The Prince and the Showgirl does feature an odd pairing, that of Marilyn Monroe and Laurence Olivier, and a slow moving storyline, but I was always totally and completely enthralled and mesmerized by it all. A part of that has to do with the magnetism of Olivier and Monroe, their different acting styles make for a unique sexual friction between their characters, and the other part has to do with a storyline that throws so many different balls up in the air and somehow manages to juggle them all. It’s frothy and predictable, but that doesn’t mean that it isn’t enjoyable or without artistic merit.
The story is set during King George V’s coronation and dignitaries from around the world are arriving for the event. Among them are King Nicholas and his father, Prince Regent, from Carpathia, who tour England before returning to the embassy. One of the stops is at a musical revue called The Coconut Girl. There Olivier meets Elsie Marina, an American showgirl who has a bit part in the musical, and is immediately in lust. While she initially comes off as a bit of a ditz, she reveals herself to be a street-smart and perceptive person. The Prince tries to get rid of her after the one-night stand doesn’t exactly go as planned, but she stays on for about three days and changes his life.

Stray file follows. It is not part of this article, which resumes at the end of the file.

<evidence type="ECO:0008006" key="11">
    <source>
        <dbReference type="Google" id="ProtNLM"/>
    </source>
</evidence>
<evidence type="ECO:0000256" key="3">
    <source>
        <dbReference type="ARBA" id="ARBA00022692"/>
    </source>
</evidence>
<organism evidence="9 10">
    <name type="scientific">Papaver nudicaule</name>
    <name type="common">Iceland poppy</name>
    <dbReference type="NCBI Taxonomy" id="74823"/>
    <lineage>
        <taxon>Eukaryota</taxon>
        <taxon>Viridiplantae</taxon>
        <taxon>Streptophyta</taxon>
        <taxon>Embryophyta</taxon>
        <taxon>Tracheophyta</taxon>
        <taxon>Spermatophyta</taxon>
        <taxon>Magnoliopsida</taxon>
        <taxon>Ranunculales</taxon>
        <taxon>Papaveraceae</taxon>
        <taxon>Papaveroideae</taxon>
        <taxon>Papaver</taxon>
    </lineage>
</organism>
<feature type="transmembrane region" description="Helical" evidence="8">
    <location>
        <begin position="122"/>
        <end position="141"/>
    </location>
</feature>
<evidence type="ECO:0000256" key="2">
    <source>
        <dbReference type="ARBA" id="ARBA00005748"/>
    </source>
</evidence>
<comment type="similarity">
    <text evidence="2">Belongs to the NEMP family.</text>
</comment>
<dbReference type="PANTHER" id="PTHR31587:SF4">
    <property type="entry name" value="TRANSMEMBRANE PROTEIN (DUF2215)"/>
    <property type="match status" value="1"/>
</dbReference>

The story beats are predictable, but the performances, especially from Monroe, hit graceful and beautiful notes that keep the film feeling fresh and inventive. Olivier could always be relied upon to give a performance for an aristocratic man who is full of bluster and grandstanding. Big emotions from big men were his bread and butter. But the best performance comes from Marilyn Monroe. Frequently cast in her vehicles at 20th Century Fox as a sex goddess incarnate who just so happened to be funny, Monroe gets to demonstrate dramatic skills which typically went ignored outside of Bus Stop. Olivier practically screams Royal Shakespearean Company grandiosity, while she brims with a sense of playful sexuality; she also forsakes her typical fragility for most of the film for a determined and street smart tone. It’s nice to see her play smart after playing: dumb-as-a-brick (The Seven Year Itch), near-sighted slapstick (How to Marry a Millionaire), gold-digging-sexual-predator (Gentlemen Prefer Blondes). Those three films encapsulated her “dumb blonde” era, with only one of them actually qualifying as a legitimate “dumb blonde.” Here she is luminous, adult and smart. Radiant, sexy and magnetic, of course, but those were charms that exploded in front of the camera no matter what she did.
And the ending is most curious, but rather adult and oddly satisfying. After spending a few days playing Miss Fix-it to this group of royals, she announces that she cannot go with them back home because she has a contract with her stage show. The prince says that he’ll be tied for most of the year with his duties as his son reaches eighteen and becomes old enough to assume the throne. They agree that, maybe but only maybe, in roughly a year-and-a-half when everything is finally said-and-done to possibly meet up again and see if the spark is still there. We’re left hanging, and it’s a nice bit of genre manipulation which tells us that normally these two would get together and ride off into the sunset. It is a credit to Olivier’s steady hand as a director that this plays so sublimely and as a satisfactory conclusion to their affair. It always seemed too odd from the start for a fairy-tale ending.